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Vlatko Stefanovski - Vlatko Stefanovski Trio CD (album) cover


Vlatko Stefanovski


Prog Folk

4.04 | 5 ratings

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4 stars Vlatko Stefanovski, excellent Macedonian guitarist of LEB I SOL fame, started with his solo career before LEB I SOL disbanded, but this is the first album of his VLATKO STEFANOVSKI TRIO and logical continuation of LEB I SOL's work.

The alum is -of course- guitar-oriented, extraordinary combination of hard-rock, fusion and Macedonian folk music. Production is excellent, although a bit too "modern" for my taste.

Along with standard acoustic and electric guitars, Vlatko is playing a MIDI guitar, triggering sounds from the Roland's sampling unit, so all the flutes, Hammond organs and ambiental pads that you can hear are actually crafted with Vlatko's fingers and his guitar. But don't worry, there is no exaggeration, all the sounds are tastefully dosed.

The album is opened with "Igri Bez Granici" (Games Without Frontiers), excellent contemporary rock utilising almost rap vocals (don't run away!) about political changes and general changes in nation's consciousness after the Yugoslav wars.

The following "Kalajdzisko oro" (oro is a type of Macedonian dance with very complex rhythmical structures) is a usual concert-opener since his LEB I SOL days, and pretty much in their style. Vlatko's technique is brilliant. One more proof that he is world class guitar player. B y the way, tune is in 11/8.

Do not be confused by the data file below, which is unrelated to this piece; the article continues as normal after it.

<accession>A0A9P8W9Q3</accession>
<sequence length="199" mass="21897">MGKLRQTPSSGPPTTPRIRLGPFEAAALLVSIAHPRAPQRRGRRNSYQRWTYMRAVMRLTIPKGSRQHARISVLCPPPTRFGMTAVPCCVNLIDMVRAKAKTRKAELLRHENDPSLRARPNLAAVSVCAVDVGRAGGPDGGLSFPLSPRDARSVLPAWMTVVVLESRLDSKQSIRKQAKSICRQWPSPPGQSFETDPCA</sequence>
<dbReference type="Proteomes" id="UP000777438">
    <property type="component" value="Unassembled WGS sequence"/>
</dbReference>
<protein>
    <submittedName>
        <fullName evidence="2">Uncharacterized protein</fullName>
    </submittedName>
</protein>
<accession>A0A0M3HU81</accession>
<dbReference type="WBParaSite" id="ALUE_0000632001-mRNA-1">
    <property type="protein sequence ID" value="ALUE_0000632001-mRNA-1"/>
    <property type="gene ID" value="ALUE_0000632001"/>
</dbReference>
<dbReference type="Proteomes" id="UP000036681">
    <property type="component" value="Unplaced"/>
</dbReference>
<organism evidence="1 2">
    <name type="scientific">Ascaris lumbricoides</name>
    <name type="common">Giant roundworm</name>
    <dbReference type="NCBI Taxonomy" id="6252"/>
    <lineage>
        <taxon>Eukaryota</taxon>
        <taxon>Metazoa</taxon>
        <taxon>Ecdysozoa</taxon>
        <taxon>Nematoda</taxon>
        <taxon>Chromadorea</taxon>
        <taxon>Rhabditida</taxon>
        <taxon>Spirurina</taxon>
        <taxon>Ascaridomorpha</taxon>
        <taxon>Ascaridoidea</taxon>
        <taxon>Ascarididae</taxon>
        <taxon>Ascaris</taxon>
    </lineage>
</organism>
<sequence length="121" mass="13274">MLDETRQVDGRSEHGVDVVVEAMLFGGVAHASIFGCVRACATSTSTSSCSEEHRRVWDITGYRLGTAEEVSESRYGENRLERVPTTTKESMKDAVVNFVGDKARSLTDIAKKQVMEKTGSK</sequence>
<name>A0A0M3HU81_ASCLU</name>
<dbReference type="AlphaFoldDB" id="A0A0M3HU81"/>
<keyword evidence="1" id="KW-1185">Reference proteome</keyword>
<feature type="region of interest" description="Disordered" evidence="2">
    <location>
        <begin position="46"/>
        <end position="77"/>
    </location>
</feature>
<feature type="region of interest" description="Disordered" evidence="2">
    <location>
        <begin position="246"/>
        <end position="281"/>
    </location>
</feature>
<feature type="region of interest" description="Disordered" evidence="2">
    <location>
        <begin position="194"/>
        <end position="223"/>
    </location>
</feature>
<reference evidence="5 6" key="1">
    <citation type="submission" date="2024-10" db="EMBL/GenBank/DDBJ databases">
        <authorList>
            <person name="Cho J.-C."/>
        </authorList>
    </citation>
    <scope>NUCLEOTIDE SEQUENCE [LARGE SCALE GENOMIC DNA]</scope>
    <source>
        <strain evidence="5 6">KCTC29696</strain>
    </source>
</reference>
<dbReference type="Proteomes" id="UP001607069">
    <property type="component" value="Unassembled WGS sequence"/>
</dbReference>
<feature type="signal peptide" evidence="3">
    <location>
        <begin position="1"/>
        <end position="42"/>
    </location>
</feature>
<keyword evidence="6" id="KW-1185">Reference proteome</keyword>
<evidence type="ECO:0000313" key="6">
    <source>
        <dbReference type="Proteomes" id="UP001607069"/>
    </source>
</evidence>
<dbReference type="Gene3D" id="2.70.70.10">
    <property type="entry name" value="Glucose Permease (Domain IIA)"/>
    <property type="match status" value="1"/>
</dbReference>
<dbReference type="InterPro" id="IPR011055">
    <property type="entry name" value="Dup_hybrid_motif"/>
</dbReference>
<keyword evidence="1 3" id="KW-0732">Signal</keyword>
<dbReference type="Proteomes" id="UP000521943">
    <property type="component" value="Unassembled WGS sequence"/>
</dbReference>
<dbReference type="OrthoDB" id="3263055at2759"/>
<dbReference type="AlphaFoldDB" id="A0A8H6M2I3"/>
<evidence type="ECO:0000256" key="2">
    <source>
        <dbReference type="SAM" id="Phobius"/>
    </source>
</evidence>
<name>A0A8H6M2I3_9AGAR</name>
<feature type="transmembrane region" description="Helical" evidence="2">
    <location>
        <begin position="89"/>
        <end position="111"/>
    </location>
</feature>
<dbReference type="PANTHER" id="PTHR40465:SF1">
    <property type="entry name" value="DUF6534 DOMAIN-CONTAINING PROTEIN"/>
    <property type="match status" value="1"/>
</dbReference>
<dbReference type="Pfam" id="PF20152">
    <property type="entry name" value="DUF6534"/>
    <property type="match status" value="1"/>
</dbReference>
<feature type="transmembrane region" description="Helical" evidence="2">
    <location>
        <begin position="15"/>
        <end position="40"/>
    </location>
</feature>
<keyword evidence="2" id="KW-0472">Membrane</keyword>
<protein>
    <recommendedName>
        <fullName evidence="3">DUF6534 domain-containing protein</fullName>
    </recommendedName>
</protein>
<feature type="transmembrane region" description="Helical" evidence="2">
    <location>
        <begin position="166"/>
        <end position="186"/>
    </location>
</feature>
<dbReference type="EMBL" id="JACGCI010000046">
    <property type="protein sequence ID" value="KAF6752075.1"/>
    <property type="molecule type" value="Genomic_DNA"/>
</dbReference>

The third track "U.F.O." is humorous instrumental, reaction on work of artists like VAI, SATRIANI, MALMSTEEN and the like.

"Vlatkovo oro" (Vlatko's Oro) is another instrumental with lovely, expressive solo, while "Gluvo Doba" is catchy mainstream pop-rock, (obviously influenced with Croatian mainstream pop-star Gibonni, to whom Vlatko is collaborating with) but extraordinarily well played. In 7/8 :)

The next three songs ("7/8 Oro", "Urban-Kurban" and "Ne Si Go Prodavaj Koljo...") are excellent instrumentals with nice solos and interesting use of dissonant harmonies. "Thailand" is another instrumental, much slower and with meditative atmosphere. Lovely. "Pustelija" is closing the album, a hard rock tune with excellent social message.

By the way, all the songs were sung in Macedonian. Why am I mentioning this? Because all of the LEB I SOL lyrics were written in Serbian (occasionally Croatian) to attract wider audience of the former Yugoslavia. (You can find similar cases with Slovenian bands, BULDOZER, for example).

Sorry I didn't translate all the track's titles, my Macedonian is not that good.

Conclusion: excellent album, perhaps missing the diversity of first LEB I SOL albums, but diverse enough from guitarist's point of view and luckily he's not delving too deep into pointless guitar solos; he's brief and effective.

If you are guitar-oriented progger (Allan HOLDSWORTH is all-times Vlatko's guru) this is well worth giving it a try.

clarke2001 | 4/5 |


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